Negotiations on a knife-edge ahead of Middle East summit
Israeli and moderate Palestinian leaders were last night struggling to agree a joint declaration intended to be the centrepiece of the international United States-convened Middle East summit less than a week away.
Palestinian and Israeli negotiators reconvened in the wake of two and half hours of direct talks between the Israeli Prime Minister, Ehud Olmert, and the Palestinian President, Mahmoud Abbas, to overcome differences still clouding the planned summit, intended to kick-start the first resumption of a peace process in seven years.
Miri Eisin, Mr Olmert's spokesperson, said there had been "progress" at the talks but officials on both sides acknowledged the possibility that the summit scheduled for next week in Annapolis, Maryland, could go ahead without a joint declaration designed to define common ground between the two sides. One possibility, if a joint declaration cannot be agreed, is said to be two separate declarations by Mr Olmert and Mr Abbas – or even for the parameters of future negotiations to be left to the speech President George Bush makes to the conference.
The fresh efforts came as the Israeli cabinet approved the release of 441 prisoners – mainly in Mr Abbas's Fatah movement – and pledged not to build additional Jewish settlements in the West Bank as well as repeating earlier promises to remove illegal settlement outposts.
The prisoner releases fall short of the 2,000 demanded by the Palestinian negotiators who swiftly also complained that the pledge fell well short of the stipulation in the internationally agreed road map for peace for a total freeze, including in "natural growth" of existing settlements. "Either it's a 100 per cent settlement freeze or no settlement freeze" said the lead negotiator, Saeb Erekat. "There is nothing in the middle."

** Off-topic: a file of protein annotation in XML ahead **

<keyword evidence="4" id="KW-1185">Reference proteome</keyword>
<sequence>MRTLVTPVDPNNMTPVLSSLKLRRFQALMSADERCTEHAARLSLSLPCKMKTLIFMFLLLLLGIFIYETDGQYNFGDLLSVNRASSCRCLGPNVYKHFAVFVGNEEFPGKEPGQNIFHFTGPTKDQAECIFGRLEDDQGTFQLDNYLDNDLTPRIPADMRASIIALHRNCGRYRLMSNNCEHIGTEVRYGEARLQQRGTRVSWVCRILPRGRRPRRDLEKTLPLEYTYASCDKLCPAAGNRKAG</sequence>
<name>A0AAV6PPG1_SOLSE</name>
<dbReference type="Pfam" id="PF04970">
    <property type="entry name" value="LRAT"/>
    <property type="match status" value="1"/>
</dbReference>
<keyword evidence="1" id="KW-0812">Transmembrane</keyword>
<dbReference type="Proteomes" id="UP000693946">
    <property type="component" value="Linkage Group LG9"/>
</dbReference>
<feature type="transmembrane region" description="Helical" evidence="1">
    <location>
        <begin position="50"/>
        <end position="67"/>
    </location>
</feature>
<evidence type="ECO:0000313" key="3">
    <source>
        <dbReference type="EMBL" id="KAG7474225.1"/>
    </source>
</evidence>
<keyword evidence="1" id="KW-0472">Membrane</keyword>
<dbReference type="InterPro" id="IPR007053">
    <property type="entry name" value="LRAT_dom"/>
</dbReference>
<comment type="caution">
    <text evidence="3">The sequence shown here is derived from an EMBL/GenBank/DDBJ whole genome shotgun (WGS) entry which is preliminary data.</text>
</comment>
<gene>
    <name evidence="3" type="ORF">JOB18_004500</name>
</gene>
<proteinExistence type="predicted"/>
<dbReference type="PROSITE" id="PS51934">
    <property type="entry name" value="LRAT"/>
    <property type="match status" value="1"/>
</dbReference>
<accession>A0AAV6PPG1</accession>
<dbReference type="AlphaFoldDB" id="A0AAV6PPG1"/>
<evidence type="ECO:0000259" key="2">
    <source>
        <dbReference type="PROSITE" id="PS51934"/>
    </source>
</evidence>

Earlier, the latest demand by the Israeli government of the Palestinians – that they explicitly recognise Israel as a "Jewish state" – drew unexpected fire from Dov Weissglass, the man who was the closest and most powerful lieutenant to the former prime minister Ariel Sharon, until Mr Sharon's debilitating stroke nearly two years ago.
The current negotiations were "filled with real problems and actual obstacles, and there is no need to create unnecessary difficulties," Mr Weissglass wrote in the mass circulation Yedhiot Ahronot. Mr Weissglass said the demand, which has already been publicly rejected by the Western-backed Palestinian Prime Minister, Salam Fayyad, was unnecessary because "the Palestinian Authority has already recognised the state of Israel as a Jewish state since there is no other Israel." He added: "There is no need for double recognition."
Addressing the main issue – Israel's insistence that the families of Palestinian refugees who fled or were driven from their homes in 1948 should not return to Israel – Mr Weissglass said that the US's description of Israel as a "Jewish state" had been to make clear it accepted that there would be no such return, a position he endorses. Mr Olmert, who told the French Foreign Minister, Bernard Kouchner, at the weekend that the Annapolis event itself would be an achievement, faces open threats from right-wing parties in his coalition to withdraw their support if he makes substantive concessions.
He nevertheless told his cabinet yesterday: "The negotiations will start after Annapolis and it will be very intensive, very serious. It will deal with all the core issues that are a part of the process that has to lead to two nation states for two nations." Mr Olmert is due to meet President Mubarak of Egypt today in Sharm El Sheikh in an effort to secure support from Arab countries, including Saudi Arabia, at the summit.
But Yossi Beilin, a passionate peace campaigner and leader of the left-wing Meretz Party, wrote in Ha'aretz yesterday that in the now-likely absence of real discussion at Annapolis on the "core issues ... Mr Olmert would be better off ... remaining at home".